A Possible Reconciliation-Only Bill: Block Grant To States

If Democrats are looking for a political “win” on health care reform and a brand new bill that would be easy to sell to American people, one option is a reconciliation-only bill that just provides block grants to states. The concept is very simple. Democrats would decide how much they wanted to spend (say, $600 billion), and then spend it as block grants given to states to figure out their own way to deal with health care reform. Ideally, the block grant would come with a waiver to ERISA laws to give states more flexibility.

The idea is simple, clean, and easy to explain. The whole bill would only need to be a few pages long. It would simply give money to each state based on some formula for the states themselves to decide how best to increase insurance coverage. The block grants would come with only a few restrictions that the money only be used to increase insurance coverage and insurance quality. Politically, the idea is difficult to attack because there are no details to attack, that is all left to the states.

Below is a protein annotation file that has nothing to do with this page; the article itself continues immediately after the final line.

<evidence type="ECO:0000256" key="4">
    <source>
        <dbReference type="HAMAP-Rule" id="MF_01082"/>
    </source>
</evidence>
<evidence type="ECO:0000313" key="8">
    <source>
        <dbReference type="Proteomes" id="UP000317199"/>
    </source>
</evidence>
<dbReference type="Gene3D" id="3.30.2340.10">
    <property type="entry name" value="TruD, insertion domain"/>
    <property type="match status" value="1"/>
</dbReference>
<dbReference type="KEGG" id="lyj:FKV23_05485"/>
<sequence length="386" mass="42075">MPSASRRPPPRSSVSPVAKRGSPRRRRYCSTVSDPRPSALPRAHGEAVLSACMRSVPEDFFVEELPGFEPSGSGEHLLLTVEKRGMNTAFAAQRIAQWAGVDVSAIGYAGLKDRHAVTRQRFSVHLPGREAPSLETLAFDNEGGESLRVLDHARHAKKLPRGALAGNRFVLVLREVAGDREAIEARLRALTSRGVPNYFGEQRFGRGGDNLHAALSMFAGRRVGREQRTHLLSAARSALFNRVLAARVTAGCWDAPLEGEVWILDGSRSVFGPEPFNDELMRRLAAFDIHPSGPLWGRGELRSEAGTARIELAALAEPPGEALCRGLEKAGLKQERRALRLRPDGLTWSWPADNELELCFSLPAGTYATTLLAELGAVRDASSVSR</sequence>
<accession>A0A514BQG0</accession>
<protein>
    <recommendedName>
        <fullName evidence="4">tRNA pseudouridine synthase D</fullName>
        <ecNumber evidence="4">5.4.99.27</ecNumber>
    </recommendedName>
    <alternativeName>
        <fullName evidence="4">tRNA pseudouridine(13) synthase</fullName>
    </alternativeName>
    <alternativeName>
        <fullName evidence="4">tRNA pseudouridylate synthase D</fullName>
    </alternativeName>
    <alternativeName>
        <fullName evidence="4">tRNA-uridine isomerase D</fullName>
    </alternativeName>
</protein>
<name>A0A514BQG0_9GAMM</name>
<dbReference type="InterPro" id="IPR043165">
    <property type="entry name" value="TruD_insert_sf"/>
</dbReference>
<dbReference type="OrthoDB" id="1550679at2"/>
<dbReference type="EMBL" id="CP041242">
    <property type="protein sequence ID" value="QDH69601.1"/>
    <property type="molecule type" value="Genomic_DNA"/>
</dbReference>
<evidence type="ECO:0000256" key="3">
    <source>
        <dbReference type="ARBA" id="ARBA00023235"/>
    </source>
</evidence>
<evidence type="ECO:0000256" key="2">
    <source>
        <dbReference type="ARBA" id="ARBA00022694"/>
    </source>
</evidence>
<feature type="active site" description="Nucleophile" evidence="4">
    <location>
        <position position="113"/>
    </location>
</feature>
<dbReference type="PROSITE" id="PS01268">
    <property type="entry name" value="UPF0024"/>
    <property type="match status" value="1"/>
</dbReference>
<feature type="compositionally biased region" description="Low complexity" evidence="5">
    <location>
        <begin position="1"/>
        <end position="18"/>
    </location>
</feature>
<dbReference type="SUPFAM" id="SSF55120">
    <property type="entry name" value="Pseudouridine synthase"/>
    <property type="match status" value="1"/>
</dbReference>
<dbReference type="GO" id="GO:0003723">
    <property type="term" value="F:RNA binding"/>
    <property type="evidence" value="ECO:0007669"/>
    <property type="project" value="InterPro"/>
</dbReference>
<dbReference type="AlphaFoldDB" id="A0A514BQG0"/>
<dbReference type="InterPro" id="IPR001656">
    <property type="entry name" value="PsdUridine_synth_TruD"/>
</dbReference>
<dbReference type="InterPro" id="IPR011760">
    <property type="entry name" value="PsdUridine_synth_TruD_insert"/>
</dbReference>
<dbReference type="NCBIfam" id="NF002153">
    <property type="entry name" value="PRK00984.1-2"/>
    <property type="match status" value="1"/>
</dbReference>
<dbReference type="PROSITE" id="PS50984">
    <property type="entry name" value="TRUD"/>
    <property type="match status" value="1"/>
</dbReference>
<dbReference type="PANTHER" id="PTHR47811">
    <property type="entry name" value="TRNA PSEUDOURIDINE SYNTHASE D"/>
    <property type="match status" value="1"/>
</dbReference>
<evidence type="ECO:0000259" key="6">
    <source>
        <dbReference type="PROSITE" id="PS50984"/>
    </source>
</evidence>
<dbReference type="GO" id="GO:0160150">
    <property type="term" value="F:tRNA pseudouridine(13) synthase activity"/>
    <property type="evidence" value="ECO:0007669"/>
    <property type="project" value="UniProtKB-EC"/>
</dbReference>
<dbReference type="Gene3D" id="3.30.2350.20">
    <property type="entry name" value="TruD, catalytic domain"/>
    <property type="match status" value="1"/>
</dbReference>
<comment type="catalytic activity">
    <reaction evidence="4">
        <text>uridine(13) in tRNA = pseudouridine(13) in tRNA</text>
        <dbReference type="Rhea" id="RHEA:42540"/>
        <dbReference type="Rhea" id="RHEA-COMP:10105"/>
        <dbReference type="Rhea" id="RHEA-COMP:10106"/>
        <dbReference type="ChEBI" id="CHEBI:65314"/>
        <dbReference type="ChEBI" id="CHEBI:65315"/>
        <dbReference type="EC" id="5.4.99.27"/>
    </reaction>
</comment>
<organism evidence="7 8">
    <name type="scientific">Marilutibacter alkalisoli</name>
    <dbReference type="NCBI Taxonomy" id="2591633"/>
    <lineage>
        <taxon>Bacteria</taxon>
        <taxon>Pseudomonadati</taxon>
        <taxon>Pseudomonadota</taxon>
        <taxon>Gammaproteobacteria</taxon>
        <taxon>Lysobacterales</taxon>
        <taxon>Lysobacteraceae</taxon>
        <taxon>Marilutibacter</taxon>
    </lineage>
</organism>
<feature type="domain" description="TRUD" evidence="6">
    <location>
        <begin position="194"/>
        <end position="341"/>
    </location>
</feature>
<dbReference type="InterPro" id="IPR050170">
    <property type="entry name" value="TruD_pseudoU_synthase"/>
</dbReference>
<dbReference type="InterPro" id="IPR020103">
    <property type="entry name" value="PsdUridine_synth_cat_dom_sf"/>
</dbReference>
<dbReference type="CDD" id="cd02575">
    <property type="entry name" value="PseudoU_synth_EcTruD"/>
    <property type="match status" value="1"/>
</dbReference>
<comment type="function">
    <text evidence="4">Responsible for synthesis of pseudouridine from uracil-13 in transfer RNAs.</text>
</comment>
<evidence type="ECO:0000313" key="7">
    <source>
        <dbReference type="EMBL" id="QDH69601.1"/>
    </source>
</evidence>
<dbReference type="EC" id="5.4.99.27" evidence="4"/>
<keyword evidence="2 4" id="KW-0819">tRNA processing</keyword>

How states use the money would be up to them. It could be Medicaid expansion, Massachusetts style exchanges with subsidies, expand programs like Washington's basic health plan, a system that subsidizes employer mandates, a universal basic care program through massive expansion of community health centers, a universal, state-run extreme catastrophic insurance plans, etc. It would be smart to include a bit of a stick to encourage states to act. For example, after one year, if the state fails to pass a law to deal with their block grant, it would automatically be directed to a modest Medicaid expansion in the state.

Democrats would promise that after five years there would be an evaluation of each state's ideas to see if any state or group of states should serve as a model for further reform. It could be sold as the right response to Republican complaints about a “one size fits all” solution, and complaints about how the bill is too long and hard to understand.

Policy-wise, this is far from an ideal solution, but, politically, it might be the simplest and least unpopular path for the Democrats to achieve something big on health care reform. It is easy to understand and easy to explain. It would allow Democrats to say they listened to the American people, and changed in response to the complaints they heard. Most importantly, from a political standpoint, the idea would be for states to quickly expand existing programs that they already have to help the uninsured. If this new bill started helping people right away, instead of four years from now, it might convince Americans that the Democrats controlling Washington are actually passing laws to help regular Americans.

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